The Developmental (Mentoring) Chess Game
Created by Ron Miller, 2003
Setting or Venue:
Where an Instructor plays a Student for purposes of developing and honing playing skills.
So a Parent can play with their Child and both experience challenge and fun.
When a Senior and a much Junior player want to play a serious game of it against each other, where their playing strengths are effectively equalized.
Rules for Mentor Chess:
The Junior player plays, in his turn, as in a regular Chess game.
All rules and play are as in regular chess with the exception of the following:
Rules governing the playing of the Senior’s turn:
The Senior player gives his two best move options for his turn, as he sees it, to the Junior player. The Junior player then does his evaluation of these 2 moves and picks (plays) the one he feels is the weakest (or that he can best play against).
A capturing piece makes for fair game; the Senior can freely return capture, as he sees fit.
Alternately, on the Senior’s turn he can choice to make the move he gave for his previous turn which was not selected by the Junior at that time.
If the Senior has a
mating, or mate in one, move he can take it,
The two preceding optional play choices are valid only if taken before presenting the Junior with his two moves to choose from.
If the Senior has the possibility to capture 1 of 2 pieces on the next turn (eg: fork), he can, prior to junior taking his turn, ‘call’ that he will take one or the other on his next turn, if possible.
The beauty of this form of handicapped Chess is:
This can help the novice save himself from catastrophic mistakes.
The novice learns
to look at the game move from both sides.
He will evaluate move and counter move in each given setting;
developing an ability to look moves ahead.
The novice will operate more in the position of being ‘at cause’ over the game, which develops confidence.
Confidence is also brought about by the increased ability the junior player has to win at the game, playing this way while they develop their game (chess playing skills).
The Senior player also benefits. This method of play will improve the Senior’s game by forcing them to create solid plans and moves which even if their opponent sees what is coming they can do little about it. This lends much valued discipline.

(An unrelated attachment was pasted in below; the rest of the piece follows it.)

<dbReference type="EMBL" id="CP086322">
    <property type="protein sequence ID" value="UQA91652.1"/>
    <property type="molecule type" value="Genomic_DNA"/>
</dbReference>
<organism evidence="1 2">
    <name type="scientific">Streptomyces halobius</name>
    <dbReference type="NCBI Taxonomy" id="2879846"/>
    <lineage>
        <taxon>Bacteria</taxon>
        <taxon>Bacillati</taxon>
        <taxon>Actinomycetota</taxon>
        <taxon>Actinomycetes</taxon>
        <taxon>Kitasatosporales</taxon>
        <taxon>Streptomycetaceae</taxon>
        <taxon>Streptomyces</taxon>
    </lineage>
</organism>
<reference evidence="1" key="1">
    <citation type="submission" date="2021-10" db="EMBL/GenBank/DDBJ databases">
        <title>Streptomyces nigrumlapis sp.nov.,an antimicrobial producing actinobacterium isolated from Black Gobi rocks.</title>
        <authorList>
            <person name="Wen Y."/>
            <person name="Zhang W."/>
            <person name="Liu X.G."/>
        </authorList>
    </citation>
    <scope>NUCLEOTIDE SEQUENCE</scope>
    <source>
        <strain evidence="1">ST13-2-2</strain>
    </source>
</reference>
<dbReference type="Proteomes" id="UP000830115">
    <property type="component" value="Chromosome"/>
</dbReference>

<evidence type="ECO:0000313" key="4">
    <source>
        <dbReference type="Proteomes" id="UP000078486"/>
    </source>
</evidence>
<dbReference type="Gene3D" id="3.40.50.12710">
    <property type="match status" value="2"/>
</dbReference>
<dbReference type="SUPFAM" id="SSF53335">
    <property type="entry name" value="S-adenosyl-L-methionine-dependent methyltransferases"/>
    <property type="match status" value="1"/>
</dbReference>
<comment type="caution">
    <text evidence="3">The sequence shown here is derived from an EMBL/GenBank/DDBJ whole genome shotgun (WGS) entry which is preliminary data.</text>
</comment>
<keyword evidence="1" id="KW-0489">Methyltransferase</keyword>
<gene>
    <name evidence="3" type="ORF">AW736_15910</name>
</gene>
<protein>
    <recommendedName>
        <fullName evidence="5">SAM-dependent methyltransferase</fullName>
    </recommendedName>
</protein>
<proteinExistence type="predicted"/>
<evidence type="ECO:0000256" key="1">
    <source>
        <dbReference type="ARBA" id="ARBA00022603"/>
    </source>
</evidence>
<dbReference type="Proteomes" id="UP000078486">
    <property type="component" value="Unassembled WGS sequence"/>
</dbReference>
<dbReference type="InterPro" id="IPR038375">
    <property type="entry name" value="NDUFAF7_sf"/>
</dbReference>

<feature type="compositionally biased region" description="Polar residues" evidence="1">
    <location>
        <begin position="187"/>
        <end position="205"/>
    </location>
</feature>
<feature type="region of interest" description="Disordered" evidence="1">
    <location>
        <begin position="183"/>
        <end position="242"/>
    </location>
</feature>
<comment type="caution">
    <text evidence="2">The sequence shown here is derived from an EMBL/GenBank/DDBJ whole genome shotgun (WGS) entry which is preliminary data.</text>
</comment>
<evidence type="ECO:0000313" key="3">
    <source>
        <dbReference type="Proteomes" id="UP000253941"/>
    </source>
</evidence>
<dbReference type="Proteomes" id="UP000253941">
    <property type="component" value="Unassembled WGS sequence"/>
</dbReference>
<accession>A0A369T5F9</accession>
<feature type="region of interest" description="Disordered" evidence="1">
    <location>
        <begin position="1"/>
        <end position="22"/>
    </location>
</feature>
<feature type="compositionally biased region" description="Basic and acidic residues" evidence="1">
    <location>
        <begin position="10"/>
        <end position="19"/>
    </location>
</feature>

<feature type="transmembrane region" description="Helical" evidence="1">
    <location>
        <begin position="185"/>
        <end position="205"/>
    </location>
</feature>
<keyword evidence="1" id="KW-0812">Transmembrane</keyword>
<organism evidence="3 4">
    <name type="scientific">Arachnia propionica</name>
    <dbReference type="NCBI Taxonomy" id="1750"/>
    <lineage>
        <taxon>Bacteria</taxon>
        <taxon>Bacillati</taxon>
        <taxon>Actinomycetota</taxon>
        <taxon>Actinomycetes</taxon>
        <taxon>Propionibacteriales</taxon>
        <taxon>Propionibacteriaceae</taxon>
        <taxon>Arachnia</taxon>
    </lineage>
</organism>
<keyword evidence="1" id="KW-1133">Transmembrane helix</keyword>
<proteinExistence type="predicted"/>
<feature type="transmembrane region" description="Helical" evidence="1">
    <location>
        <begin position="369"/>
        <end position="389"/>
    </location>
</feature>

The Senior player has to be patient. Play is very likely to be slow.
The novice player will be teaching themselves and developing their skills right before you. This takes time. Realize you are accomplishing just what you want.
It is advisable & likely beneficial, for the senior to present his 2 moves in writing.
The senior may find play unfair to him at times; but where one is unable or unwilling to lose one is not truly playing a game, nor will he experience as much fun, excitement or enrichment.
Play Developmental Chess ! Enjoy it ! Benefit from it !
Optional rules to better level the playing field.
In rule 2 above instead of simply having the option to return capture the senior play could have complete free reign in his choice of a move.
‘Calling ahead option’: The Senior can, after moving & before junior moves, call that he will do 1 of 2 things on his next turn. If either is available at that time he does a normal turn per the other rules. Following are possible options to this rule.
If one of the moves is available he has to use it (or one of two)
He could do a normal turn instead of 1 of the 2 if he so desires.
He could have limited ‘Calling Aheads available to him.
With this last ‘Calling Ahead’ option rule 4 above would not be needed.
Depending on the disparity between the players only a portion or all of the rules may be used for a game. With a child just learning how the pieces move a parent may only use rule #1 until the child wins a few games in a row, then add rule 2 and 4, then later 1-4 continuing to give both sides an opportunity to win or lose while learning and developing better board awareness and skills.
Developmental Chess with the junior player steering
Second form for Developmental Chess is where instead of the senior player providing his moves for the junior player to select from; the junior player protects what he sees as his weaknesses by restricting the senior player move options ...
Rules for Developmental Chess (form 2):
The junior play (after each of his moves) selects a potential move for which the Senior player is barred from playing.
Capturing moves can not be barred.
If there is only one legal move available for the senior player, barring is not applied.
Developmental Chess with junior player alternative choice
Third form of Developmental Chess is where after the junior player has made his best choice for his move he receives a recommended move (from the/a senior player or a chess program following along). He can then choose, up to 50% of the time, to play this recommended move instead. The junior player should not be coaxed. This is perhaps the lowest gradient of these three forms of Chess. It's only draw back is it does not provide for extra challenges to the senior's play options.
Rules for Developmental Chess (form 3):
The junior player must select his first move, without any optional recommendation.
Every time he plays his own selected move he gets a chip (poker chip, bingo dots, checkers etc.). He should have 16 made available total for one game.
When he has not collected any (or there are no more) recommended move credits (chips) he can not opt to switch his move choice for the recommended one. He does get to view it; as it may be useful in his thought processes for up coming moves.